As fathers, we must do the same thing with our kids.  By warning, or admonishing, I do not mean that we should give them the classic, “If you do that again you’ll lose such and such until kingdom come.”   These threats tend to be hollow and effective.  The idea of admonishing or warning or to alert kids of the consequences of their actions.  To the extent that those consequences flow naturally from the action in question, our role as fathers is to alert our kids to those consequences.  Obviously, one of our roles as parents is also to impose consequences where needed, and we should warn our kids that these are coming as well.  Any consequences which you impose should be made clear before the action and must be followed through on.  Warnings serve to help steer our kids in the right direction.

4. Establish Your Authority

Paul reminded the Corinthians that “though you have countless guides in Christ, you do not have many fathers” and used this to establish his authority to correct the recipients of his letter.  When it comes to parenting, our authority comes directly from God.  He has given us the stewardship over, and responsibility for,  his children.  With that responsibility, he has given parents authority over their children [Exodus 20:12 ESV].  As parents, it is beneficial to help our kids understand God has given us both authority over them and responsibility for them.  As agents of God, we must exercise that authority consistent with God’s will.  By explaining to our kids that we are acting under the authority of God, we also set an example for them of submitting to our authority.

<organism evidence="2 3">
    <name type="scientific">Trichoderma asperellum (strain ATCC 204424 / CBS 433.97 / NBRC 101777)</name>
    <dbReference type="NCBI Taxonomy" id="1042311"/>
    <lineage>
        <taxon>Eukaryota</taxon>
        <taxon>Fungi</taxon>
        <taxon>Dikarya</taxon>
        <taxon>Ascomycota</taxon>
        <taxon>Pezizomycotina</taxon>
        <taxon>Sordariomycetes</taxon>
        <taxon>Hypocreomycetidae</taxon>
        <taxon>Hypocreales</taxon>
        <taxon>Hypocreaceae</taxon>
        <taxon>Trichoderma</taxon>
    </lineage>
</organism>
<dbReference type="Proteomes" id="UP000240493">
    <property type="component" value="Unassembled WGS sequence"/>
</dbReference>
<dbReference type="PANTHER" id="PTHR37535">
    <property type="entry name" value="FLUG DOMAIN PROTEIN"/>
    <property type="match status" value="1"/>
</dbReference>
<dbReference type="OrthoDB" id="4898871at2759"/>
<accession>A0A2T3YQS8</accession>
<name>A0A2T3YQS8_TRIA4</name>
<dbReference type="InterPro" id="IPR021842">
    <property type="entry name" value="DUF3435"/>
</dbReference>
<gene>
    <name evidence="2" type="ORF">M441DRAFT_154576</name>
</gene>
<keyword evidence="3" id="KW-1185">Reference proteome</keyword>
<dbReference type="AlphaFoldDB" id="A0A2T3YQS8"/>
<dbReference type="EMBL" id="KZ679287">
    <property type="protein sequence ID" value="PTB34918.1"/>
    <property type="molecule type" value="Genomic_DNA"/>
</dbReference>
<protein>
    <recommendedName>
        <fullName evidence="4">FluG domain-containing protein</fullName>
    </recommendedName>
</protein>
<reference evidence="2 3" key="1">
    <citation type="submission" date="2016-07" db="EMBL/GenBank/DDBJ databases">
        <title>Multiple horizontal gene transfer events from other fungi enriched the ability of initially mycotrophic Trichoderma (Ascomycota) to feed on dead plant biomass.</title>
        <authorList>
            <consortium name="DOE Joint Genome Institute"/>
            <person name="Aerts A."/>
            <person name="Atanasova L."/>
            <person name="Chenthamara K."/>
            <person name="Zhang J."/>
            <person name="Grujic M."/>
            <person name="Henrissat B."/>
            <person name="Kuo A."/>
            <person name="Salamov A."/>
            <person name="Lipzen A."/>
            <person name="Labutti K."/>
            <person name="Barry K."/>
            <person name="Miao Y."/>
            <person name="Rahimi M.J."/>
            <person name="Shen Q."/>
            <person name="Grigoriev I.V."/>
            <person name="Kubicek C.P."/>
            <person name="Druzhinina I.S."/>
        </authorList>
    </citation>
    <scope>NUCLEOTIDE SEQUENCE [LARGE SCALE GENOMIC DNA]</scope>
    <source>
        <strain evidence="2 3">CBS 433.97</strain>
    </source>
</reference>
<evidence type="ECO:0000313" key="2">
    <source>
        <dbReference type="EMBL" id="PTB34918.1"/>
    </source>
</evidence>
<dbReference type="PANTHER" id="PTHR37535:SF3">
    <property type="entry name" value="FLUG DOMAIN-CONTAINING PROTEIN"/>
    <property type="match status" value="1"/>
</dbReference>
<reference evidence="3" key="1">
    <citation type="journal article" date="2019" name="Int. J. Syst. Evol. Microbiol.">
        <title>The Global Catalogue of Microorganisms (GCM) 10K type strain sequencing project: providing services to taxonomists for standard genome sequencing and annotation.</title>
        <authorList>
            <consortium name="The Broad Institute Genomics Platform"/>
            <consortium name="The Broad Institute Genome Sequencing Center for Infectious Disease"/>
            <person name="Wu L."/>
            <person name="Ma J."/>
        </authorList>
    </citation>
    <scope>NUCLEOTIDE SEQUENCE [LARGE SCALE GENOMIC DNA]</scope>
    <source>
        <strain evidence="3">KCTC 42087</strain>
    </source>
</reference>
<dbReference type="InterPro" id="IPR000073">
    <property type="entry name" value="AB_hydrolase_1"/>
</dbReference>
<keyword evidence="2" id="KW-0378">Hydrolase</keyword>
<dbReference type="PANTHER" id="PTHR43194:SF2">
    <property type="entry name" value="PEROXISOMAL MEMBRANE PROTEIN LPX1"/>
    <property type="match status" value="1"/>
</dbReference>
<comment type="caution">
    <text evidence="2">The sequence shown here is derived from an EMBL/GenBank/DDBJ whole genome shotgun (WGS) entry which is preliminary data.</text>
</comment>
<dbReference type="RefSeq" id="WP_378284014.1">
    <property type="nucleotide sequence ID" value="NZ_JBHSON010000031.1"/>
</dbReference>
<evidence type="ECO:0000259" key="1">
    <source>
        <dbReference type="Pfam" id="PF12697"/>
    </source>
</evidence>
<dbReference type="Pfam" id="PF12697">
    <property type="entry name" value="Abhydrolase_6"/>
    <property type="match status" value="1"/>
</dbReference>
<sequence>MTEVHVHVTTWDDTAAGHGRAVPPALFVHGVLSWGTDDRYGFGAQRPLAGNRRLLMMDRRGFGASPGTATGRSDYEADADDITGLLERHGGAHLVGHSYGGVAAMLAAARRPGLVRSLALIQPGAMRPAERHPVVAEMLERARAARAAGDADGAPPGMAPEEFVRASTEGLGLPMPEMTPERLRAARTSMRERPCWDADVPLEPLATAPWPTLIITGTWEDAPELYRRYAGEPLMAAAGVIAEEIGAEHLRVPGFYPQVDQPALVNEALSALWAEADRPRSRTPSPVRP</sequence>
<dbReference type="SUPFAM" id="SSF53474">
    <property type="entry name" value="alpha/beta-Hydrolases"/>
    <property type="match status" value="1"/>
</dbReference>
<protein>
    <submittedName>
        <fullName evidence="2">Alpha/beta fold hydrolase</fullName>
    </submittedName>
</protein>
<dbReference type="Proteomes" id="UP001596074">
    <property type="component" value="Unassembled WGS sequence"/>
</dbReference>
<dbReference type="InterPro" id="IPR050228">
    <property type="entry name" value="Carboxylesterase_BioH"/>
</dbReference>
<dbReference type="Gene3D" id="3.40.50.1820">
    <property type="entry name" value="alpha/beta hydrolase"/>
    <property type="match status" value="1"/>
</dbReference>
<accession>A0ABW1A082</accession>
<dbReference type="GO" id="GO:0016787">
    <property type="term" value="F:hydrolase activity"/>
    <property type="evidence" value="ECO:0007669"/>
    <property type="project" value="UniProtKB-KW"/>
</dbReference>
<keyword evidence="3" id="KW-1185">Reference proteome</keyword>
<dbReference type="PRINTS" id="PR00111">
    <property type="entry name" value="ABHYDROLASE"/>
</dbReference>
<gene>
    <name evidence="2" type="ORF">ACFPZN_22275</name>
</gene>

When we step outside the authority and will of God in parenting, we ultimately teach our kids that they should defy authority as well.  We establish our authority based on the Word of God, but we must also demonstrate our adherence to God’s Word in other aspects of our life.  We can’t, for example, tell our kids that they must submit to our authority because it is given by God on the one hand, and on the other hand disregard God’s authority in our own lives.

5. Press the Gospel in Deep